I have few good memories of my childhood, and of those, my birthdays seem to dominate most of them. It makes sense: December 20th rolled in right before Christmas break. Yes, I said Christmas break, because back then, nobody said, "Happy Holidays." You fucking said "Merry Christmas" or you didn't say anything at all. There weren't too many Jews or Muslims where I grew up.
Right around my birthday, school started slowing down. Instead of learning new material, we'd make decorations for our respective Christmas parties. Or maybe we'd go see a school play or watch It's a Wonderful Life. I would bring in some cupcakes on my birthday and we'd be set - coloring with crayons, using scissors, putting shit together with Elmer's glue, and eating chocolate cupcakes. It really didn't get any better for a school day.
My favorite part about my birthday was of course, getting what I wanted. My parents weren't the type to surprise me. They didn't ever talk to me to figure out my interests and then surprise me with "that thing I wanted." In my younger years, I erroneously viewed this as a good thing. See video below to see what I'm talking about.
I wish Old Spice dude was my dad.
Unfortunately, my father worked two jobs. Not because he had to, but because he didn't want to be home. My mother was too busy losing herself in her chores and religion. On the day of my birthday, my parents would drive me down to Toys-R-Us and I would simply point at what I fucking deserved for putting up with their toxic, abusive relationship, which my mother always told me she stayed in because she wanted "the best" for me. I wish she would've just grown a pair and told me a divorce would made her look bad because she married against her family's wishes.
At the time, I thought it was a pretty good deal. I do hereby agree to be kept up until 3:00 AM some nights listening to you two beat the pulp out of each other. For this, you buy me a brand new Nintendo 64 video game system with a copy of Goldeneye, the game that changed it all for first-person shooters. Note to self: should the opportunity present itself again, do not take this deal. No matter how good the game is.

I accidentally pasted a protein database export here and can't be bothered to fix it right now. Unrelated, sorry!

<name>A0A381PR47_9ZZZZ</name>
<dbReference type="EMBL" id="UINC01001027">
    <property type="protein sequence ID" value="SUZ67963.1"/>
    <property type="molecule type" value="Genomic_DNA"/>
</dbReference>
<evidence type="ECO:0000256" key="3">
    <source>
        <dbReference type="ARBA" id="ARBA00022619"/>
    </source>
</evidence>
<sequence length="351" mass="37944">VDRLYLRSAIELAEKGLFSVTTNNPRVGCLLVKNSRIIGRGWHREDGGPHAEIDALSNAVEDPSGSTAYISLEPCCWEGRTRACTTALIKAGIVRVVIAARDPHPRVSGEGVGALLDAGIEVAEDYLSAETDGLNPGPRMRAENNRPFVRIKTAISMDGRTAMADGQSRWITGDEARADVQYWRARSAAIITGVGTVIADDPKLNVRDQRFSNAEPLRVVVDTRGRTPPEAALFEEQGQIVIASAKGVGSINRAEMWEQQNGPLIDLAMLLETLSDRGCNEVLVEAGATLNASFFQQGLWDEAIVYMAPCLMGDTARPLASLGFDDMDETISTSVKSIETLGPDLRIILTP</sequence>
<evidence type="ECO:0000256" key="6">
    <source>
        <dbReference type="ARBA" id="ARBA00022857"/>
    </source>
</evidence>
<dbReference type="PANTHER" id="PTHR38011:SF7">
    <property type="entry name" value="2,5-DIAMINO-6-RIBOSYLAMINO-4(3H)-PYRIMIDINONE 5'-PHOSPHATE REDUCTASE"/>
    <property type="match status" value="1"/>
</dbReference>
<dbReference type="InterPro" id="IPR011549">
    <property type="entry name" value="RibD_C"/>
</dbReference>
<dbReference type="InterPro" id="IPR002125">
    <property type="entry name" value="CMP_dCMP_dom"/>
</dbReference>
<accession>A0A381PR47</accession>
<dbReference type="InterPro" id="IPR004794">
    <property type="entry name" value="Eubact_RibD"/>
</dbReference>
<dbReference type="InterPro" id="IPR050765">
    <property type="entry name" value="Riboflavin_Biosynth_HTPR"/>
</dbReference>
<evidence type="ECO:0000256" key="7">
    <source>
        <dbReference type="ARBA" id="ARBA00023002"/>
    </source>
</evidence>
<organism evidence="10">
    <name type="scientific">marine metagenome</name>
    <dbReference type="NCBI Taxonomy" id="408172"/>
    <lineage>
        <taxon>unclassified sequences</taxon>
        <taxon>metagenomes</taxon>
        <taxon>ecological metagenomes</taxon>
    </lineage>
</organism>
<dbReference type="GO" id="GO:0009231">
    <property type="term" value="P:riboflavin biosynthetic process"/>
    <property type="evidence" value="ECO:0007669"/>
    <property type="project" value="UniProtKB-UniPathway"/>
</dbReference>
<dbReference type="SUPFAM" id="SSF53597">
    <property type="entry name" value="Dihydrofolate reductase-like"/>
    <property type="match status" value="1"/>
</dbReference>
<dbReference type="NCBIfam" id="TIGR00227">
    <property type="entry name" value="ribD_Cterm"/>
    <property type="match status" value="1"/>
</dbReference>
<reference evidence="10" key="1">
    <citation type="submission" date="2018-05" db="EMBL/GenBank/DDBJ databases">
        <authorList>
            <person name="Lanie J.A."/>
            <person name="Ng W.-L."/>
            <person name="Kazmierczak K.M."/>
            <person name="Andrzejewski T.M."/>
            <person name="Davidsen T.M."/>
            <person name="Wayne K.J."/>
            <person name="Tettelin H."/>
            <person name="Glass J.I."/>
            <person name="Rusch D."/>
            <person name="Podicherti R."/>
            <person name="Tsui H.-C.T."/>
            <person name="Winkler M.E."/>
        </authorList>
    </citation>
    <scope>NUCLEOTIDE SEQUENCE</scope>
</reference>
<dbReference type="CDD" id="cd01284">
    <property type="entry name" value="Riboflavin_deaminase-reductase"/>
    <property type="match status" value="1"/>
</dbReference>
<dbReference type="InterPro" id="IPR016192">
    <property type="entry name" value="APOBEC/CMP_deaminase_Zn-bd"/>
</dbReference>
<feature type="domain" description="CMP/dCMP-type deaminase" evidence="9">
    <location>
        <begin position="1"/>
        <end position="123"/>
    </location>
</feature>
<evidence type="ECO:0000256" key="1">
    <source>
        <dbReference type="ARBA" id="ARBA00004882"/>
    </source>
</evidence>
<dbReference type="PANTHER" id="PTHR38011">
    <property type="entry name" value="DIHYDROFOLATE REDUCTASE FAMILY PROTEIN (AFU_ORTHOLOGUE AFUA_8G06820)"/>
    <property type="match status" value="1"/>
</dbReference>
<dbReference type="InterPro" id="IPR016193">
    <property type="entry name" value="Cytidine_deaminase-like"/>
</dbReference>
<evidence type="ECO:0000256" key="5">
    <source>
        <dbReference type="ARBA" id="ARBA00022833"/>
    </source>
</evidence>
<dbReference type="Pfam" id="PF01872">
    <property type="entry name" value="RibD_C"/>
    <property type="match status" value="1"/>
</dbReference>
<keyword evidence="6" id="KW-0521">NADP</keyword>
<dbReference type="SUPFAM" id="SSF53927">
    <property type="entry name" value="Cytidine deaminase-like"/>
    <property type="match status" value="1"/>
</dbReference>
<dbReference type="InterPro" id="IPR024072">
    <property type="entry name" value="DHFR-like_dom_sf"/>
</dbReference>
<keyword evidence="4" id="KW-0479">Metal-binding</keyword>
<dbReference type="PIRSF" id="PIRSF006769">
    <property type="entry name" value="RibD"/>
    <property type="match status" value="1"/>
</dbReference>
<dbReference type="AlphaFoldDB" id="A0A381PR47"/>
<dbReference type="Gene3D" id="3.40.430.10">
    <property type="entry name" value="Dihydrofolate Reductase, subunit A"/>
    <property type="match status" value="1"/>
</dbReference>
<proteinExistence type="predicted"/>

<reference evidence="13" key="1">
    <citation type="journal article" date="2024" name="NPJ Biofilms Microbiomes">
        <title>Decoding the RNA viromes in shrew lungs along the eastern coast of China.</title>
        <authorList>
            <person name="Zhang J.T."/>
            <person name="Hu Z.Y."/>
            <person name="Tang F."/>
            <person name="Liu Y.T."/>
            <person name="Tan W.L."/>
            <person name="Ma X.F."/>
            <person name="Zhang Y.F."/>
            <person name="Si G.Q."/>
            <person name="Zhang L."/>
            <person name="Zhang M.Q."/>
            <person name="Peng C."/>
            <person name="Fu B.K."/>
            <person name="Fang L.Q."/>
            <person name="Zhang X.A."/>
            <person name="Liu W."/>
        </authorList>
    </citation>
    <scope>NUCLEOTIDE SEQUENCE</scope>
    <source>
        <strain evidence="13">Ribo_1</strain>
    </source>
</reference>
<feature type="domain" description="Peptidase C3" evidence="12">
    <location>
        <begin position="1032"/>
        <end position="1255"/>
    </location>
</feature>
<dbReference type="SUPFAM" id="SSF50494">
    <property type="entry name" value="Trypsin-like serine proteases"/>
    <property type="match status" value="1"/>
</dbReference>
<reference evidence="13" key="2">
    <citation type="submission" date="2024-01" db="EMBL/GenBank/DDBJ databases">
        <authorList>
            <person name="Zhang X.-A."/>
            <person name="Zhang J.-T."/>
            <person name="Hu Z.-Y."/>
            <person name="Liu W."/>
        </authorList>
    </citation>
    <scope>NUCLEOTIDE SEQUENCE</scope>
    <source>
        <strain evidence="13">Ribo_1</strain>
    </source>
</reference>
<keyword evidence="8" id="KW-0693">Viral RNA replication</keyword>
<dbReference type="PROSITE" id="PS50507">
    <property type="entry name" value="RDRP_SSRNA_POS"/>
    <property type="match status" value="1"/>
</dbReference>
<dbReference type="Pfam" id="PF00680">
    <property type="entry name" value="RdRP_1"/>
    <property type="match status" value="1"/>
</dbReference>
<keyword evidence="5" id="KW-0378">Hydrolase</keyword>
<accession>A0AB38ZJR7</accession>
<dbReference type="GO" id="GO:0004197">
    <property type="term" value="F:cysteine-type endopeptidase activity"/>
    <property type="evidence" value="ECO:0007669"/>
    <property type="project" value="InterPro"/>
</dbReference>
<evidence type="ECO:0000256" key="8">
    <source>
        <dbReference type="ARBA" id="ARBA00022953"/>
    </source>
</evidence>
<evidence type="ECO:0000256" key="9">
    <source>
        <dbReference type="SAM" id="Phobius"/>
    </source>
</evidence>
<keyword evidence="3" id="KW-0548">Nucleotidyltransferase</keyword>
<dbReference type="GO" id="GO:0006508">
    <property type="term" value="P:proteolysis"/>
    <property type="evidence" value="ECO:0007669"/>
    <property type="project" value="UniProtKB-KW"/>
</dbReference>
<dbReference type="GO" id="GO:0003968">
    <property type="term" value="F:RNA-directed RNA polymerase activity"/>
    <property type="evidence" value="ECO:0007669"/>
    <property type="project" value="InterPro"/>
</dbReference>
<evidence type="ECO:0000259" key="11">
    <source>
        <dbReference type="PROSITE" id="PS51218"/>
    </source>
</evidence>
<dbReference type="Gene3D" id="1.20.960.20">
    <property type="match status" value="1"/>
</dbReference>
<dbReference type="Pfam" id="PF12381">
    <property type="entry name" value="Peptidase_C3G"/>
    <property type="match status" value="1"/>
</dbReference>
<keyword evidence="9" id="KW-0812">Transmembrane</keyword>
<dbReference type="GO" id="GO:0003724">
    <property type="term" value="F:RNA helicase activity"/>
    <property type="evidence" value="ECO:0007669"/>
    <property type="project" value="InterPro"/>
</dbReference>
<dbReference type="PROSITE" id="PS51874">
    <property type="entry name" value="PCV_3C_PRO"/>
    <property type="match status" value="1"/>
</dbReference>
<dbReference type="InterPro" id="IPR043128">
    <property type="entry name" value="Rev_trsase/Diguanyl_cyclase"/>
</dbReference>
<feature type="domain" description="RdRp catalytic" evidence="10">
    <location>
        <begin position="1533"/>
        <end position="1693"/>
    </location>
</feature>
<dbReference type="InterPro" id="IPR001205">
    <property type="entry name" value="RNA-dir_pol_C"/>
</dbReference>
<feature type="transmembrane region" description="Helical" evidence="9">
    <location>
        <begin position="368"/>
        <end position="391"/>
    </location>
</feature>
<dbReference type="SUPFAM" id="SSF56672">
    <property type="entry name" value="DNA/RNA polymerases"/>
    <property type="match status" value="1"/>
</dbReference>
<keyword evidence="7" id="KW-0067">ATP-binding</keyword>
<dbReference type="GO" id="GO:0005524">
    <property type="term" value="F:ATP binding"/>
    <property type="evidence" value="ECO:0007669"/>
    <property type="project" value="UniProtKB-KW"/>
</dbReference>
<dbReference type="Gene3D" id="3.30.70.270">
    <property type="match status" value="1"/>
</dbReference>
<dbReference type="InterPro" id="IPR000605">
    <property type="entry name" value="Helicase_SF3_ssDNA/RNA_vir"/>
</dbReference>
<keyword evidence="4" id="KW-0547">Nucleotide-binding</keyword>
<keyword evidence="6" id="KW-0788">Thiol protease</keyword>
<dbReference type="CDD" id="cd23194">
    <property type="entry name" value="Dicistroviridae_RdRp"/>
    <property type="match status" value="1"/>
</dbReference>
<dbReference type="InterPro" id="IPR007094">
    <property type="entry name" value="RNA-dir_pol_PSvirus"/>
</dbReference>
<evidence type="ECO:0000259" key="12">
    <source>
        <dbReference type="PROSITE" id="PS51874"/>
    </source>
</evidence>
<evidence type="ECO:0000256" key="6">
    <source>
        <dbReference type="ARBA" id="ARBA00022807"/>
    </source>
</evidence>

So as I hit twenty-seven, I have to admit I'm a little scared because now, I'm officially in my late twenties. There are no more decorations to cut, no cupcakes to distribute, and most certainly no video games to drown the noise. There are adult expectations. I'm allowed to maintain my sense of humor, but my actions have to speak louder than my words. The problem is, there's a hungry rat scurrying around in my head, craving what I missed from growing up too fast. It's deeply regretting the responsibility that was thrown on me from such a young age. I'm constantly feeling like I've missed out in life and it's ruining the moment.
And so what if things had been different? I keep wondering, maybe then I wouldn't inadvertently hurt the most important people in my life. Tragically, I've become my own childhood hero without any of his powers, but all of his weaknesses (except Kryptonite of course). I go out of my way to help and accommodate others, but I am not close to any of them. This is incredibly wrong.
Ultimately, this post isn't really about getting old, it's about feeling extremely lucky that I am married to whom I am. I'm lucky that at twenty-seven, I have someone who knows me and is voluntarily willing to stay. She's willing to push me, put up with me and work with me to help me overcome the mental obstacles that could potentially poison everything. I think a small part of me will always want my youth back, but I wish I did a better job of showing her that life really is better with her presence in it.